"Great Expectations"
by Charles Dickens

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     To this effect the sergeant and the nearest men were speaking under their breath, when Joe and I came up. After another moment's listening, Joe (who was a good judge) agreed, and Mr. Wopsle (who was a bad judge) agreed. The sergeant, a decisive man, ordered that the sound should not be answered, but that the course should be changed, and that his men should make towards it "at the double." So we slanted to the right (where the East was), and Joe pounded away so wonderfully, that I had to hold on tight to keep my seat.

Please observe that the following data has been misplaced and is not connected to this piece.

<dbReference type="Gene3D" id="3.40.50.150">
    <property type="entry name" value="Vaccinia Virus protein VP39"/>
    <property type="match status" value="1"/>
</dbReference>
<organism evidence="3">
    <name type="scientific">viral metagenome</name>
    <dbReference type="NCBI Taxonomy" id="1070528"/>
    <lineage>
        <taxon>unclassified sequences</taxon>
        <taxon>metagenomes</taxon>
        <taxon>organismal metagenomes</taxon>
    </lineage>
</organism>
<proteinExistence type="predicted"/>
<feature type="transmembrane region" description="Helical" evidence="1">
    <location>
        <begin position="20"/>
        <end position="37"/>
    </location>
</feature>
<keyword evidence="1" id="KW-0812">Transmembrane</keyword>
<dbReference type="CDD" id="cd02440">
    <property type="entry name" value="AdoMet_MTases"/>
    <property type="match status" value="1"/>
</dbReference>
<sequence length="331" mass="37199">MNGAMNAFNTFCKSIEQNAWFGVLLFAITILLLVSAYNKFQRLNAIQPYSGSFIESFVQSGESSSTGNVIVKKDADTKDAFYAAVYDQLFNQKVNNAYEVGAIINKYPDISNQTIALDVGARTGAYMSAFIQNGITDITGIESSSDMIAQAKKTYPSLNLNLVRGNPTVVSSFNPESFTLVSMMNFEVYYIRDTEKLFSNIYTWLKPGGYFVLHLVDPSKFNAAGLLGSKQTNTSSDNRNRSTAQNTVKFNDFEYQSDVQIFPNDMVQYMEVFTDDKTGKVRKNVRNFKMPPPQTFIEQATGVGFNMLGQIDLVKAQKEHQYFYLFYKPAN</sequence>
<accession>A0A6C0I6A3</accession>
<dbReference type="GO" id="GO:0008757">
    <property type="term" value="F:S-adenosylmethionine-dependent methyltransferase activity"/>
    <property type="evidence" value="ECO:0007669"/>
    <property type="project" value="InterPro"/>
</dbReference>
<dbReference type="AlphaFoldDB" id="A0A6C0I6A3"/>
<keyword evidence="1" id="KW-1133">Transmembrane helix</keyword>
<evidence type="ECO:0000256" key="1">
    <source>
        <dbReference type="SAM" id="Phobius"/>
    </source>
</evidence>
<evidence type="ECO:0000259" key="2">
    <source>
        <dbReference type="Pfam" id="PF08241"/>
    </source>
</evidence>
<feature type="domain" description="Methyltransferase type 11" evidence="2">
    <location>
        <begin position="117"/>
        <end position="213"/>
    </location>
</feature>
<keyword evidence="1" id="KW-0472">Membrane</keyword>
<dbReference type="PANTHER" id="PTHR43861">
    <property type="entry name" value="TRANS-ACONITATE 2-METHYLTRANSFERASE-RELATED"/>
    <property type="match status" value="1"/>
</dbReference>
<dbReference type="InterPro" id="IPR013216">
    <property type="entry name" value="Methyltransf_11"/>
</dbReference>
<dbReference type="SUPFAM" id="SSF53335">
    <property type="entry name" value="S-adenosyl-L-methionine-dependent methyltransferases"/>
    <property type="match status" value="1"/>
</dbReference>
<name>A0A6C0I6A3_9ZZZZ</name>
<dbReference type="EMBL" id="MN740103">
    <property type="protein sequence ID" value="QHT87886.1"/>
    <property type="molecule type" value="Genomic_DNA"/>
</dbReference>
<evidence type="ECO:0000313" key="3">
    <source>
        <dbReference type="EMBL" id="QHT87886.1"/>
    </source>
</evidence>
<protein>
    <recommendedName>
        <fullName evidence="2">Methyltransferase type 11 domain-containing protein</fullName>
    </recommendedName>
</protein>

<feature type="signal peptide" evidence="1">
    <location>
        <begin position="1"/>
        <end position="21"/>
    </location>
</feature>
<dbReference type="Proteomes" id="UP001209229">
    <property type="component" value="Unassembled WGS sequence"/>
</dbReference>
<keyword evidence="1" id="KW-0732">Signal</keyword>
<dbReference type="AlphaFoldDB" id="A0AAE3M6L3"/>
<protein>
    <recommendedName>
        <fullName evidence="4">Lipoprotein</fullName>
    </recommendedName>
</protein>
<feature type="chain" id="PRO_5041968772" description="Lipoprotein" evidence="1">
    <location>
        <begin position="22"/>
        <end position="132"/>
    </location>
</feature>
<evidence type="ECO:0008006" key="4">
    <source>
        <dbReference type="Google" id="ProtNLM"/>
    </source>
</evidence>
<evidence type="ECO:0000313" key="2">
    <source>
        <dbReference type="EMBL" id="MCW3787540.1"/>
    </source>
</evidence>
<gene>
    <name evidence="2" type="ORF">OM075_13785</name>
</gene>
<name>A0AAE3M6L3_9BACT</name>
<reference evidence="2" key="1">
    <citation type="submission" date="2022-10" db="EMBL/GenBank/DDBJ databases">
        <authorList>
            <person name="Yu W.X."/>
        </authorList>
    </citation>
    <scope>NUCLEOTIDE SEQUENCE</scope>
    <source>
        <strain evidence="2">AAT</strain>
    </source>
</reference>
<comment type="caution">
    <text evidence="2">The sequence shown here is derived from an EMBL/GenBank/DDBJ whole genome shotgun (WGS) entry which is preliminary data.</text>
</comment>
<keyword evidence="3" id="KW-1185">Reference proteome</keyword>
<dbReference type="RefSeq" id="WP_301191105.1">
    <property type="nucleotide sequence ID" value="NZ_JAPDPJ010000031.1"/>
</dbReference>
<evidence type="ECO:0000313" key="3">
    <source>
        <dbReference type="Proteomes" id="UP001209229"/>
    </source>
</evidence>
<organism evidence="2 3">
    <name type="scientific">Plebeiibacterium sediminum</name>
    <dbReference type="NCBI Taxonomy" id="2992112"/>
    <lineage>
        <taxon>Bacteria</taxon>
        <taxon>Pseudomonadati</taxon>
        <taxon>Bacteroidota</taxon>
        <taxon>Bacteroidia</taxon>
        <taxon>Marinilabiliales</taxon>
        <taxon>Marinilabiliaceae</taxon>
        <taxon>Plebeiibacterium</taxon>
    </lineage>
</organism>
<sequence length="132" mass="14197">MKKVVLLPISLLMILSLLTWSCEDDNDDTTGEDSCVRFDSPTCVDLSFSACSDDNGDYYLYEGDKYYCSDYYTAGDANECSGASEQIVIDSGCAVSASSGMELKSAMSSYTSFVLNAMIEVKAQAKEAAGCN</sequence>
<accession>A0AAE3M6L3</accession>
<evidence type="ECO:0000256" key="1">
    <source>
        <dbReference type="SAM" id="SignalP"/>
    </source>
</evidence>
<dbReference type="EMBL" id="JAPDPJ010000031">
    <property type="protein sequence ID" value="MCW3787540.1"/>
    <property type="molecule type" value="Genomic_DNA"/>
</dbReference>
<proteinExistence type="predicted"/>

It was a run indeed now, and what Joe called, in the only two words he spoke all the time, "a Winder." Down banks and up banks, and over gates, and splashing into dikes, and breaking among coarse rushes: no man cared where he went. As we came nearer to the shouting, it became more and more apparent that it was made by more than one voice. Sometimes, it seemed to stop altogether, and then the soldiers stopped. When it broke out again, the soldiers made for it at a greater rate than ever, and we after them. After a while, we had so run it down, that we could hear one voice calling "Murder!" and another voice, "Convicts! Runaways! Guard! This way for the runaway convicts!" Then both voices would seem to be stifled in a struggle, and then would break out again. And when it had come to this, the soldiers ran like deer, and Joe too.

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